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Crossing the Mediterranean Sea

According to the United Nations Refugee Agency, more than 2,500 irregular migrants have either lost their life or gone missing in the Mediterranean Sea in the first three quarters of 2023. Comparing this figure to the 1,680 dead or missing people in the same period last year clearly demonstrates the kind of crisis Europe is facing. Though that survived crossing the sea and succeeded in reaching European land this year number some 186,000 people. While some 50,000 irregular migrants landed in Croatia, Cyprus, France, Greece, Malta, Portugal, Slovenia, and Spain, over 130,000 arrived in Italy, signaling an 83 per cent increase from 2022. Disturbingly, some 11,600 unaccompanied minors had been among the migrants trying to reach Italy in the same period. Highlighting the gravity of this matter, Regina De Dominicis, UNICEF coordinator, stated “The Mediterranean has become a cemetery for children and their future. [1]” Par Liljert, director of the IOM office to the United Nations, underlined “the dire conditions facing migrants and refugees” trying to reach Europe through the Mediterranean and added that during the same period, the International Organization for Migration (IOM) “recorded 2,778 deaths, with 2,093 of them occurring along the treacherous central Mediterranean route.” Nevertheless, “despite its clear dangers, in 2023 there has been an increase in arrivals to Greece along this route of over 300%, while the number of arrivals in Spain has remained steady, primarily through the Atlantic route to the Canary Islands as compared to the numbers recorded at the same time last year.” [2]

The two main points of departure have been Tunisia (102,000 people) and Libya (45,000 people). Those who fail to reach European land, yet fortunate enough to be alive, are returned to Tunisia (31,000 people) and Libya (10,600 people), thus perpetuating the vicious circle of irregular migration from North Africa to southern Europe. Tunisian Minster of Interior Kamel Fekih stressed that the country’s economy is in no condition to sustain the large number of migrants arriving from sub-Saharan and other African countries and added that “Tunisia can only protect its own borders. It cannot be a border guard for others. [3]” At a meeting in Malta, leaders from nine southern European and North African countries discussed irregular migration in the presence of European Commission President Ursula von der Leyen. Von der Leyen also held a separate meeting with French President Emmanuel Macron and Italian Prime Minister Giorgia Meloni to discuss the possibility of expanding the European Union’s naval missions in the Mediterranean Sea. [4]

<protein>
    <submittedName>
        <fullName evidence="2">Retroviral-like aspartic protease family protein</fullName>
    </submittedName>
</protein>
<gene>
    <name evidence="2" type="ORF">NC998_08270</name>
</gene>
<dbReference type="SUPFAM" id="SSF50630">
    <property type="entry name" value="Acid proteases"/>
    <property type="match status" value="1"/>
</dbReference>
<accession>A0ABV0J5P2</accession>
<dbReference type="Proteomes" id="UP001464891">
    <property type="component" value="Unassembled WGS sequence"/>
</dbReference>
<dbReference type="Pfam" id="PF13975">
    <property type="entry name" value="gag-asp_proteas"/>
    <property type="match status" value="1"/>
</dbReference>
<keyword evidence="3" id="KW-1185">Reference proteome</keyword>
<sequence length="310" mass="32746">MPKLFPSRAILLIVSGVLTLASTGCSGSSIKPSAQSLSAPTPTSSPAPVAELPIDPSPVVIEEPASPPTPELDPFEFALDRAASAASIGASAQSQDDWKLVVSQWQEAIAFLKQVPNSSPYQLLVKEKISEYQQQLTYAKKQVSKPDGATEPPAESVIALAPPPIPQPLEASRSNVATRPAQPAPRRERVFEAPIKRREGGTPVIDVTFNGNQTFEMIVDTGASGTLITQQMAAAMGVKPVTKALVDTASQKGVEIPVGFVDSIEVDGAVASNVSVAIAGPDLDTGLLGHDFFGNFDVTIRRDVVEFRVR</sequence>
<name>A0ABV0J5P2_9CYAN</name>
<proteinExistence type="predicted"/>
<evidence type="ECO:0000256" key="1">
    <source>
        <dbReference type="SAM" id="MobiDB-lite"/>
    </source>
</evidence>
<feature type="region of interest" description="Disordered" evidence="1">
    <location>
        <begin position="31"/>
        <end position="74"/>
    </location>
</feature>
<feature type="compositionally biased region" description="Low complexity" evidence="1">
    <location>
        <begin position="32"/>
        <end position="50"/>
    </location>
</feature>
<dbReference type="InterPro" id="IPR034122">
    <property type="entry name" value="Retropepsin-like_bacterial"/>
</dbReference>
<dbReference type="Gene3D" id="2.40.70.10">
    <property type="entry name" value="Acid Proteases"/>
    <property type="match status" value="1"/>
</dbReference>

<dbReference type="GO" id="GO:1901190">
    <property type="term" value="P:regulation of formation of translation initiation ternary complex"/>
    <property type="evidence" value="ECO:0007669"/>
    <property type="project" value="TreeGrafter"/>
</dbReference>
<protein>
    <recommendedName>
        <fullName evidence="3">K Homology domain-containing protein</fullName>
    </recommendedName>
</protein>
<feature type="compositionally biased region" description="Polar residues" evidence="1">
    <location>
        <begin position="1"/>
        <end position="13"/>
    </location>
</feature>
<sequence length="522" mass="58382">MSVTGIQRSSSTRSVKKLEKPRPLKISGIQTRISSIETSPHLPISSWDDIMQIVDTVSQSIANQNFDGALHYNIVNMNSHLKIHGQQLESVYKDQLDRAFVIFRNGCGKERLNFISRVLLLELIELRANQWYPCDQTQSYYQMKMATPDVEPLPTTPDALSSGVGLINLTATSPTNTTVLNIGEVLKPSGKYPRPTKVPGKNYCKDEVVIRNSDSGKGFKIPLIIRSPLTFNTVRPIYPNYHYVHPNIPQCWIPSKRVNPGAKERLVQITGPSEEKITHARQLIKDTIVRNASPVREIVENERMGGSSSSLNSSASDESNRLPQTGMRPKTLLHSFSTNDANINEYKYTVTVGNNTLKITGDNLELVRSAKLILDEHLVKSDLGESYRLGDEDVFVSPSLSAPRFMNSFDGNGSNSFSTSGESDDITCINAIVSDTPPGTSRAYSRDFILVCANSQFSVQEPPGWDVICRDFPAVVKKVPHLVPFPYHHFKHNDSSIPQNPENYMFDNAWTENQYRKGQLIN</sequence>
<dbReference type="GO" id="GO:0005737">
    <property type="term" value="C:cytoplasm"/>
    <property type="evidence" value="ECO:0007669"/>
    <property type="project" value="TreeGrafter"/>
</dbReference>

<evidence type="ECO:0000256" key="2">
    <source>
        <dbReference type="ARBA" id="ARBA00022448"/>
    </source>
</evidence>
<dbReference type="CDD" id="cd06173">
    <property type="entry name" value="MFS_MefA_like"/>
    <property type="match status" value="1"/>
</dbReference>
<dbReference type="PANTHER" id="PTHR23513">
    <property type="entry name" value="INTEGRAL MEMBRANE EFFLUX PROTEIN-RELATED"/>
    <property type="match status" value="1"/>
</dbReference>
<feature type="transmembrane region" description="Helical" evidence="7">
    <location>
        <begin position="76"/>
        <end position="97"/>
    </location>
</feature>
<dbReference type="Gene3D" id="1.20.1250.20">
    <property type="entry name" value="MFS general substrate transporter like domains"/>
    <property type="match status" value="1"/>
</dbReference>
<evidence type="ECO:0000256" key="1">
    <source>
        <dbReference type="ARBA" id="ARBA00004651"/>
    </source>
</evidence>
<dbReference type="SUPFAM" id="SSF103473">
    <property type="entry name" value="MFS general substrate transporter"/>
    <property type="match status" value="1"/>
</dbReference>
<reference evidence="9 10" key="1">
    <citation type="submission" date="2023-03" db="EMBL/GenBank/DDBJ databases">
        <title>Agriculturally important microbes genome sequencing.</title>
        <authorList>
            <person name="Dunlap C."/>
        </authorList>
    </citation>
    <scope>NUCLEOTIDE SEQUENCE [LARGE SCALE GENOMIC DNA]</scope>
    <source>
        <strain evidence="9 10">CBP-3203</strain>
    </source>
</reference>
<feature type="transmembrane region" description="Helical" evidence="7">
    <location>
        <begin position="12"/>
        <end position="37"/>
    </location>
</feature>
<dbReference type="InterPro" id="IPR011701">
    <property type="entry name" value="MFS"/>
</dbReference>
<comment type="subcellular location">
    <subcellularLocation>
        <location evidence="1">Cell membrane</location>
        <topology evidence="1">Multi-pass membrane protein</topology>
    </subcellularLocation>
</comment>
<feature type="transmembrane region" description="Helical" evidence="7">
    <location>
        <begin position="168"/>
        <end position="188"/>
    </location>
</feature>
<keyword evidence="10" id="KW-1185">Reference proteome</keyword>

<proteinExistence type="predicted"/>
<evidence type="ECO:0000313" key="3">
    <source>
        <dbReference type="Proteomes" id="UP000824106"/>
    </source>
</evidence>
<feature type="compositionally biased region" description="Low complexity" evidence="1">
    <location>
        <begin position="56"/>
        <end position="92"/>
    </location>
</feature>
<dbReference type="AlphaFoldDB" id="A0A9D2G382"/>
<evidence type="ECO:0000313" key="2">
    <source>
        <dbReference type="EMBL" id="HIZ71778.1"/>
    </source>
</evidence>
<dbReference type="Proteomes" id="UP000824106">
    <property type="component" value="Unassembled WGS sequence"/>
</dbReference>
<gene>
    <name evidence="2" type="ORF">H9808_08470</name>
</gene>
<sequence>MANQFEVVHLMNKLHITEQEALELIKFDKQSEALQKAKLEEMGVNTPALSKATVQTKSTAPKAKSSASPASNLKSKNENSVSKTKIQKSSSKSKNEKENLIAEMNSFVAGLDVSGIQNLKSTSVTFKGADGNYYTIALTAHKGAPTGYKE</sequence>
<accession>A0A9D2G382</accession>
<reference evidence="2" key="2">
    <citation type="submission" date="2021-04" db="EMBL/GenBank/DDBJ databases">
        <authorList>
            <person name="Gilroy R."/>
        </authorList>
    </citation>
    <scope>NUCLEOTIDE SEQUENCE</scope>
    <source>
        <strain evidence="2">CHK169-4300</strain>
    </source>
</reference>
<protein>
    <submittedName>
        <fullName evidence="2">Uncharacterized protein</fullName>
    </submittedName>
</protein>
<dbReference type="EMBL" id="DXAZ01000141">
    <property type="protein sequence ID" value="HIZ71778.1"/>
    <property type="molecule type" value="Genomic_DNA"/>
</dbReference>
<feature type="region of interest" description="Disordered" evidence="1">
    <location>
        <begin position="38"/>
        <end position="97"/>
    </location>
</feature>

Christos Kassimeris, PhD

Christos Kassimeris, PhD

Professor Christos Kassimeris heads the School of Humanities and Social Sciences at European University Cyprus and is coordinator of the BA in European Politics and Communication. Before joining European University Cyprus, he was teaching European Integration Politics and International Relations of the Mediterranean for three years at the University of Reading. He is the author of European Football in Black and White: Tackling Racism in Football (Rowman & Littlefield Publishers, 2007), Greece and the American Embrace: Greek Foreign Policy Towards Turkey, the US and the Western Alliance (I.B. Tauris Academic Studies, 2009) and Football Comes Home: Symbolic Identities in European Football (Rowman & Littlefield Publishers 2010), editor of Anti-racism in European Football: Fair Play for All (Rowman & Littlefield Publishers, 2009), The Marketing of War in the Age of Neo-Militarism (Routledge, 2011) and The Politics of Education: Challenging Multiculturalism (Routledge, 2011), and has several publications in political science journals. He is also Visiting Research Fellow at the University of De Montfort.


  1. Euronews, Dead, missing migrants in Mediterranean tripled this summer: UN, by Rédaction Africanews, 29/09/2023, 
  2. France24, More than 2,500 migrants dead or missing in Mediterranean this year, UN says, by News Wires, 29/09/2023,
  3. Deutsche Welle, Over 2,500 migrants lost to Mediterranean in 2023: UN, 29/09/2023, 
  4. Deutsche Welle, EU’s Mediterranean leaders meet as migrant numbers rise, 29/09/2023 

Banner image by Vidar Nordli-Mathisen on Unsplash.